GOTY 2018: Norman Reedus Presents the Kojima Award for Biggest WTF of 2018

CAT18_Kojima.png

This year we've brought back our category awards to recognize achievements in specific areas of game development. There are 10 awards in all, with two new ones being awarded every day this week. Keep checking back for more winners!

Don't miss out on any of our Game of the Year coverage. Check out our full schedule here, and get instant updates on InstagramFacebook, and Twitter, or subscribe to our RSS feed.


CAT18_Kojima_inside.png

Winner: The Cardboard Glory of Nintendo Labo

Nintendo EPD | April 20th, 2018 | Nintendo Switch

Runners-up: Hitman 2 for Lamp-Shading Sean Bean | Donut County for Imagining a World Where Raccoons Deliver Donuts

Nintendo has a long and storied history of spinning ludicrous-sounding ideas into absolute gold. After all, unlike the electronics background of Sony or the computer software history of Microsoft, Nintendo’s basis was in toys. Turning a self-help puzzle game into one of the Nintendo DS’s first must-buy games? Say hello to Brain Age. Marketing interactive fitness with your home console? Allow me to introduce World Class Track Meet on the NES and Wii Fit on the Wii. Those are just a couple of the examples from Nintendo’s history of toys and video games.

Following on from that storied lineage, enter Nintendo Labo, a series of kits that blend video games with arts-and-crafts and a healthy dose of imagination. Central to each is the use of the Switch system and its Joy-Cons in concert with cardboard pieces to craft into new experiences, some more robust than others. But each of the three main sets offers a selection of items to make—the newest Vehicle Kit comes with a wheel, flight stick and boat helm and Switch experiences to match, plus integration with Mario Kart 8 Deluxe. If I was 10 years old—or had a 10-year-old child in my life—I would absolutely love these kits, from the value to the creativity and customizability.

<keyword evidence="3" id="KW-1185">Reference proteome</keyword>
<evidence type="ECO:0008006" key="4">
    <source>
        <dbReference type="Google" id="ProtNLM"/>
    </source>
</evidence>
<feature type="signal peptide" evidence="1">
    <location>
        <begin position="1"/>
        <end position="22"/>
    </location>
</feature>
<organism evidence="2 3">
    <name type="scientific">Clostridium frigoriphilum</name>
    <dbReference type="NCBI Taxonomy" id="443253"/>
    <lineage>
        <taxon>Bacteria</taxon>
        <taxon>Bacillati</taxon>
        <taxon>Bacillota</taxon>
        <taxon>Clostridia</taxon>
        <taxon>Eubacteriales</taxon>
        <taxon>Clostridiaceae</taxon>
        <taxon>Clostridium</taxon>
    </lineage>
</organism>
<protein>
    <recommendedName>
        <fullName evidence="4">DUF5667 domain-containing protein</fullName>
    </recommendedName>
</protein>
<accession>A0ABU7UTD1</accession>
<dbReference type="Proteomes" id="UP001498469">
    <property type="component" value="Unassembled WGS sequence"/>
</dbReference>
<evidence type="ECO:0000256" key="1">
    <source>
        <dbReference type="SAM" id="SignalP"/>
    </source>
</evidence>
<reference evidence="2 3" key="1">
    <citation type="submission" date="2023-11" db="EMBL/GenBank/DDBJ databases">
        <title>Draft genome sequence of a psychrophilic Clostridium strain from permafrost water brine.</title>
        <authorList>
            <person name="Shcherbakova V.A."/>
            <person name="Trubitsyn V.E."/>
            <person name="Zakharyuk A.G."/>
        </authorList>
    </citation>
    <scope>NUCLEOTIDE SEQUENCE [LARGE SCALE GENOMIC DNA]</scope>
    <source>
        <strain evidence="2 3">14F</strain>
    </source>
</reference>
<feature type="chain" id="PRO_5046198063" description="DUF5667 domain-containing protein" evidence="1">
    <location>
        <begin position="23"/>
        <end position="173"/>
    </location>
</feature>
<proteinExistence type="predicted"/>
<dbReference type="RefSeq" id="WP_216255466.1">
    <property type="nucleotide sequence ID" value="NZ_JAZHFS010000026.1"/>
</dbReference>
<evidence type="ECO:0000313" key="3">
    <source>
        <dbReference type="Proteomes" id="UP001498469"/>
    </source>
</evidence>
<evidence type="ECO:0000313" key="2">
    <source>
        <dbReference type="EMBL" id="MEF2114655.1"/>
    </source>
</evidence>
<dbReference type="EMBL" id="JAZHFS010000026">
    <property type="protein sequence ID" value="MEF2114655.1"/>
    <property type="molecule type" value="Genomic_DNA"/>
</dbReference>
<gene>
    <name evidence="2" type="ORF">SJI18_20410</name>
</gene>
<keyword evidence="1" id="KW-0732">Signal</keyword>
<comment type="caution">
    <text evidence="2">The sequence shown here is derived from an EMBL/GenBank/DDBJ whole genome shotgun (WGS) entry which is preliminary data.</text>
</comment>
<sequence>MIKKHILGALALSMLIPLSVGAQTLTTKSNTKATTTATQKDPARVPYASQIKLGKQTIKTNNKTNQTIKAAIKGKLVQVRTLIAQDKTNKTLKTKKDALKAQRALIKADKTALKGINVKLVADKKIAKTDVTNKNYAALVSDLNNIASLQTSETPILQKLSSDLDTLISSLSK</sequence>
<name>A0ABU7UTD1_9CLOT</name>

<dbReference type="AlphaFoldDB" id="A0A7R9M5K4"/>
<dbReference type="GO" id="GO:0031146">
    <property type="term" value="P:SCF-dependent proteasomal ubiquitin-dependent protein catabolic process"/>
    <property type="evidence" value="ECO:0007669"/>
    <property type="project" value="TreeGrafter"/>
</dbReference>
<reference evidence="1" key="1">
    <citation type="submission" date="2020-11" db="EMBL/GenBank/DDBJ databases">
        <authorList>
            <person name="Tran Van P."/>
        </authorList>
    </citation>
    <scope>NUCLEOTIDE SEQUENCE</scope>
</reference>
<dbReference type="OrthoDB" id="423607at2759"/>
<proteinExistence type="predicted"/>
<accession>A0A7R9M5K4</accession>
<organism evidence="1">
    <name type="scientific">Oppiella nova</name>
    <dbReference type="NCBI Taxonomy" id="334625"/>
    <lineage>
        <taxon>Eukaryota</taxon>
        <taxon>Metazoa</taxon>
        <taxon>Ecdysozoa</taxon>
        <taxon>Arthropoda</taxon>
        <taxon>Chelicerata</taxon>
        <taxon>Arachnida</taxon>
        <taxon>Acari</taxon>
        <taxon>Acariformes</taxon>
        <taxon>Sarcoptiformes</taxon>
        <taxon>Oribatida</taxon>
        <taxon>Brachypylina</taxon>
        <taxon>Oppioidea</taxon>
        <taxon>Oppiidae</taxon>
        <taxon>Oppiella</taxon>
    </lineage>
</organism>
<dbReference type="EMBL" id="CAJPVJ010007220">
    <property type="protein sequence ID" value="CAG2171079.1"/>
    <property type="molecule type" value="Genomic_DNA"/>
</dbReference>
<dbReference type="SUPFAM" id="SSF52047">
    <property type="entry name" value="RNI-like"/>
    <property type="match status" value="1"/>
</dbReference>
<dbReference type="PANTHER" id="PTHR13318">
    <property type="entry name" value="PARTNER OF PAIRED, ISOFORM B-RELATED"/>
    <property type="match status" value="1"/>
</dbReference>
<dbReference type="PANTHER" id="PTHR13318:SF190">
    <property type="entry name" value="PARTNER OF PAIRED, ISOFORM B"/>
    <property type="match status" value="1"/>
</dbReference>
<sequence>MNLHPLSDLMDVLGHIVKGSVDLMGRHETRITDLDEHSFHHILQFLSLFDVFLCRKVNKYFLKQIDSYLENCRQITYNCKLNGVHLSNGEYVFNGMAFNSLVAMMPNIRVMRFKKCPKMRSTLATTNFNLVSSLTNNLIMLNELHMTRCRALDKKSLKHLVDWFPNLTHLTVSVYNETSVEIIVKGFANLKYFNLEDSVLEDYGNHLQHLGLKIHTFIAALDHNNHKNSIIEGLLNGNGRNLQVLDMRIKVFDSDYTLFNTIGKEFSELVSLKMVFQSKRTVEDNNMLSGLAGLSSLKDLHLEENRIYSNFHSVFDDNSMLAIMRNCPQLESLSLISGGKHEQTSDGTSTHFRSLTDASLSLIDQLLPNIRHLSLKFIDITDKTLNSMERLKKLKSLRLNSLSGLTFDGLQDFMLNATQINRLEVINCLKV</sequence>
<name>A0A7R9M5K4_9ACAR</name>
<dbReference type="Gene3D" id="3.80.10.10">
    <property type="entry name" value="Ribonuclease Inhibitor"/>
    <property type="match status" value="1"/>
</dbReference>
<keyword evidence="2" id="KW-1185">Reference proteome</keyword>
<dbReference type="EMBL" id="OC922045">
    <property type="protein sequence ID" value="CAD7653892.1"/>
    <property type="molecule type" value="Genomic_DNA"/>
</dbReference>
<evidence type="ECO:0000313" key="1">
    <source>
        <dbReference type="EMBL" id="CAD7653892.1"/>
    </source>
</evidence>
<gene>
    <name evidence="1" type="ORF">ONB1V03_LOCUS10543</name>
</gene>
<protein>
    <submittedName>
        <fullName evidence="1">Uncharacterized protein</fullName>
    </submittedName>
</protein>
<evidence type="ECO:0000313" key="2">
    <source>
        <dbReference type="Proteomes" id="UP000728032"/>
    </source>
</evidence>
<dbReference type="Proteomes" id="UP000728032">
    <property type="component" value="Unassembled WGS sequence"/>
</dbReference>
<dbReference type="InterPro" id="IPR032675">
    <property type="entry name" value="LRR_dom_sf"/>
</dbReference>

Special notice about the other two games we nominated this year. Hitman 2 continues to get more and more lovably weird, and the epitome of that was the intricate setup behind the first Elusive Target, Sean Bean. Not only is it a character who is also a hired killer and one voiced and styled after a known actor, but the fiction for Bean’s character is that he’s “The Undying”—despite multiple confirmations of death, this character keeps coming back. Until you get Agent 47 to snipe, strangle, knife, or drop a duck on him, that is.

Our other runner up in the category is the gleeful writing and magical realism behind Donut County. A common comparison for Donut County is to Katamari Damacy, which makes sense both from a gameplay and story standpoint, but it’s a very Los Angeles take on the formula. The writing is pitch perfect, the character BK is the most wonderfully 2018 creature in existence, and the game “gets” text messaging in ways few do. The setup for what and how the ‘donuts’ work is pretty brilliant, and almost took the Kojima gong home.

But in the end, the concept and execution behind Nintendo Labo proved too gloriously unique to ignore. Plus, it was easy for us to give the Hideo Kojima-related award to the game which features extensive use of cardboard boxes. That’s just on-brand. — Doug Bonham